By spending excess reserves and eliminating the wellness program, Nevada lawmakers were told on Thursday the state will be able to provide workers with the same health benefits they now receive at a slightly lower cost.
A subcommittee of the Assembly Ways and Means and Senate Finance committees voted to adopt the plan, including elimination of the controversial wellness program. That decision drew protests in mid-April after workers were told that meant the $50 a month subsidy they were promised was being eliminated.
Budget Director Jim Wells said the savings would be spread across all employees under the plan.
Assemblywoman Heidi Swank pointed out the wellness program “was a program that the 2013 Legislature had not approved originally.”
“If it’s a small reduction for folks, it means everyone gets it, not just a small group,” she said.
In the end, the plan would result in active employees paying $1.87 a month less for coverage and the state paying $24.81 a month less. Those in the HMO plan would see a $5.52 monthly reduction in premiums.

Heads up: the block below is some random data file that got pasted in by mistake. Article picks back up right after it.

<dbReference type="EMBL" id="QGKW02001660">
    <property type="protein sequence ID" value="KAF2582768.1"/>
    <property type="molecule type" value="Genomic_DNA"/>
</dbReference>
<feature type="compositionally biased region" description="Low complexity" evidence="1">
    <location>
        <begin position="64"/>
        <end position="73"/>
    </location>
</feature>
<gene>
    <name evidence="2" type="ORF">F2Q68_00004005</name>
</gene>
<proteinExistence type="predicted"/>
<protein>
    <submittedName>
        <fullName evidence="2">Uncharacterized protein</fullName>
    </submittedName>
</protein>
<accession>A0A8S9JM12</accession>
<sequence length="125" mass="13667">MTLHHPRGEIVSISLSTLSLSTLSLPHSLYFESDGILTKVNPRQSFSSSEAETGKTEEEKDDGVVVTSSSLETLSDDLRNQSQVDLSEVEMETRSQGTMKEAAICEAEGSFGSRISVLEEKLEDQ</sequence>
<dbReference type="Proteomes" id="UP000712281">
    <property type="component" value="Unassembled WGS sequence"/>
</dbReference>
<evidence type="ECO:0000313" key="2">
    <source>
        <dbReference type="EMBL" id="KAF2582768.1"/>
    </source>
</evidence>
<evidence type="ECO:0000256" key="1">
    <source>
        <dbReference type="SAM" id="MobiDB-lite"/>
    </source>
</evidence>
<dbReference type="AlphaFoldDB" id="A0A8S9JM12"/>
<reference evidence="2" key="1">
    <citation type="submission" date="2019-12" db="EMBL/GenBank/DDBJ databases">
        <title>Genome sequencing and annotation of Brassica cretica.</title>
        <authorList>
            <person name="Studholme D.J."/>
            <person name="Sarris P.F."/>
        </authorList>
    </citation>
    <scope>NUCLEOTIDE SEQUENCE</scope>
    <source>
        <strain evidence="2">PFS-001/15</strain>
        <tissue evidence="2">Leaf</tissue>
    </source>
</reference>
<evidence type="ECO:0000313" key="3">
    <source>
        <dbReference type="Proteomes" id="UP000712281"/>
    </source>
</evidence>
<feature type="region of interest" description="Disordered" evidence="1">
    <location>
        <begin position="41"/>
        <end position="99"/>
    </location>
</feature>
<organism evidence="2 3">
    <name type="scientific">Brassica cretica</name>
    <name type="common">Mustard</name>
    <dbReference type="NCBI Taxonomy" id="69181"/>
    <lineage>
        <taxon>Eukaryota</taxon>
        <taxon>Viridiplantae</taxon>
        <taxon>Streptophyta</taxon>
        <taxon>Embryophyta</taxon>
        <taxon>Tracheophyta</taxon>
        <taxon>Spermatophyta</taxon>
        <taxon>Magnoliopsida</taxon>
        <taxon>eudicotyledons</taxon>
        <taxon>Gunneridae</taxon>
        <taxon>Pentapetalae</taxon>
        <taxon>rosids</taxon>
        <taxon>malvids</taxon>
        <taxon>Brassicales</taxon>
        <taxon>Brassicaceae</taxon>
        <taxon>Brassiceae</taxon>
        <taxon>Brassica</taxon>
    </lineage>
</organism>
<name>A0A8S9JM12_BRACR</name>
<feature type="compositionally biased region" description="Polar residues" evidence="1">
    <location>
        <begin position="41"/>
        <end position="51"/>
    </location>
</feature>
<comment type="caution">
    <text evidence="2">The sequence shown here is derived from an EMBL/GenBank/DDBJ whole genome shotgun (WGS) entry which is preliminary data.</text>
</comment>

The state gets the majority of the benefit because the state covers 93 percent of the total premium for most active workers.
Non-Medicare retirees would see their premium costs decrease about $9.60 a month.
To do that and maintain the same benefits, the plan would spend a total of $50.1 million in excess reserves over the biennium and put $16.3 million into the pot that would have gone into the wellness program.
Wells said the program really has to spend down the excess reserves because they are part of an internal services fund that would otherwise face federal payback requirements.
The plan will take the excess reserves down to just more than $3 million by the end of the 2016-2017 biennium.
Deductibles, co-insurance, out of pocket maximums, health Savings Account contributions, preventative care, vision and dental benefits all remain the same if the plan is approved by the two full money committees when they review the benefits plan budget in mid-May.
PEBP provides health benefits to some 25,000 active employees plus their spouses and children as well as more than 3,900 non-Medicare retirees. Altogether the plan insures some 42,000 people.
For active employee members, the budget would pay $701.73 a month in 2016 and $699.25 in 2017, generating total revenues of $950.5 million over the biennium.